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European Union Strategy for the Danube Region

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European Union Strategy for the Danube Region

Following a request from the European Council, the Commission presents a strategy aimed at developing the Danube Region in a coherent and sustainable way. Emphasis is placed on mobility, energy, innovation, the environment, risk management and security.


Communication from the Commission to the European Parliament, the Council, the Economic and Social Committee and the Committee of the Regions of 8 December 2010, European Union Strategy for Danube Region [COM(2010) 715 final – Not published in the Official Journal].


The Danube Region has more than 100 million inhabitants and represents one fifth of European Union (EU) surface. It is therefore a vital region for Europe. The fourteen countries along the Danube, of which nine are EU Member States, are faced with common challenges.

The Danube Strategy is based on experience gained with the Baltic Sea Region and proposes an integrated Action Plan organised around four pillars:

  • connecting the Danube Region;
  • protecting the environment;
  • building prosperity;
  • strengthening the Region.

Connecting the Danube Region

The Strategy aims at improving mobility and multimodality (the use of several means of transport for a single journey) in the Region by developing sustainable inland navigation and road, rail and air infrastructures.

Furthermore, the energy networks have many gaps and deficiencies, due to insufficient capacity, low quality or poor maintenance. The production of more sustainable energy is to be encouraged.

The Danube Region also has a rich cultural heritage. The Commission therefore wishes to encourage the promotion of culture and tourism so as to give the Region a European and global dimension.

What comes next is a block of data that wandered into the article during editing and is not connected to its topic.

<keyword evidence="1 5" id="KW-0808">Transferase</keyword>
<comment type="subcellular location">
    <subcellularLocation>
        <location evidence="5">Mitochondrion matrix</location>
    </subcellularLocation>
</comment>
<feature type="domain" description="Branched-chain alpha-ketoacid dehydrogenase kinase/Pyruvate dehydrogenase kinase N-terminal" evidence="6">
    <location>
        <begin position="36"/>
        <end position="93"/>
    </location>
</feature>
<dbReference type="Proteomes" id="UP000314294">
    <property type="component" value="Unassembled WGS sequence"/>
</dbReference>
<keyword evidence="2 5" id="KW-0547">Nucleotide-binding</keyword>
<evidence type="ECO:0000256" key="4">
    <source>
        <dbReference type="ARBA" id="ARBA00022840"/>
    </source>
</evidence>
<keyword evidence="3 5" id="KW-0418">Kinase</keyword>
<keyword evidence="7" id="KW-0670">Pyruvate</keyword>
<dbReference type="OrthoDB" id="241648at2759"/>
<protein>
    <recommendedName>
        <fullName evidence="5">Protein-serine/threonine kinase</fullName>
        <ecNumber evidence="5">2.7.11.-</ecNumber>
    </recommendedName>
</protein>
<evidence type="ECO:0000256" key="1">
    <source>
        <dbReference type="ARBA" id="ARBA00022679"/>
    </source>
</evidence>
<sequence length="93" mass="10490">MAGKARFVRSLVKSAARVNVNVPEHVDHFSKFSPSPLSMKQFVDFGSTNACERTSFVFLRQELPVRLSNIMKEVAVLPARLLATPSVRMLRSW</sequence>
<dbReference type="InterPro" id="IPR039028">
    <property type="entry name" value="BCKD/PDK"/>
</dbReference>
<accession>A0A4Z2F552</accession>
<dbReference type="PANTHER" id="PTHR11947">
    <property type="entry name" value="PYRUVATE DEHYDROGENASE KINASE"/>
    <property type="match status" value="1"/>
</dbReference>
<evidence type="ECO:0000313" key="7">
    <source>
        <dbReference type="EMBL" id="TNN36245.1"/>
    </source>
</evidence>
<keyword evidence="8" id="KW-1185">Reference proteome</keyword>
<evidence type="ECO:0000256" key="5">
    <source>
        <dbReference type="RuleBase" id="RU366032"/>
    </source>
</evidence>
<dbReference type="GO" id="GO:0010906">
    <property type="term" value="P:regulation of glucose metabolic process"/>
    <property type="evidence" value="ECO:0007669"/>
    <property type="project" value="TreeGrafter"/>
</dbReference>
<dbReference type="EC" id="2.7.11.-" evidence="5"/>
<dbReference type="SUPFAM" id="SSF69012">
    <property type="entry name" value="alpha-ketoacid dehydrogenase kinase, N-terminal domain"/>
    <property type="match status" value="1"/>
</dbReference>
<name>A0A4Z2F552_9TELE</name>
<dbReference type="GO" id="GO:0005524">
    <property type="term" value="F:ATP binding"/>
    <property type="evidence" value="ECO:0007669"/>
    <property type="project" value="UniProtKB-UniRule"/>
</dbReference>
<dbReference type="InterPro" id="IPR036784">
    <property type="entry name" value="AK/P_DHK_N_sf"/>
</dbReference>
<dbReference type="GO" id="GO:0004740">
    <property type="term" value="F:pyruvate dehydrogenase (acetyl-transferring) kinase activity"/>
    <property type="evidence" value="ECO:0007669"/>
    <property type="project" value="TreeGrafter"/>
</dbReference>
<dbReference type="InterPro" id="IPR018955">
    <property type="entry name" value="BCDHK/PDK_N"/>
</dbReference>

Protecting the Environment

Environmental resources are shared across borders and go beyond national interests. This is particularly true of the Danube Region, which includes mountain areas such as the Carpathians, the Balkans and part of the Alps. As a result, the Region has some of the richest flora and fauna in Europe. However, it has not been spared environmental disasters and pollution. Danube States must take joint measures, and in order to do this the Action Plan proposes to restore and maintain the quality of waters, to manage environmental risks, and to preserve biodiversity, landscapes and the quality of air and soils.

Building Prosperity

The Region includes some of the most competitive areas in the EU but also the poorest, the most highly skilled and the least educated, and the highest and lowest standards of living. In order to overcome disparities in education and employment, and to promote social inclusion, the Action Plan aims to develop the knowledge society through research, education and information technologies. It also seeks to support the competitiveness of enterprises and to invest in people and skills. Marginalised communities (including Roma, the majority of whom live in the Region) should benefit in particular.

Strengthening the Region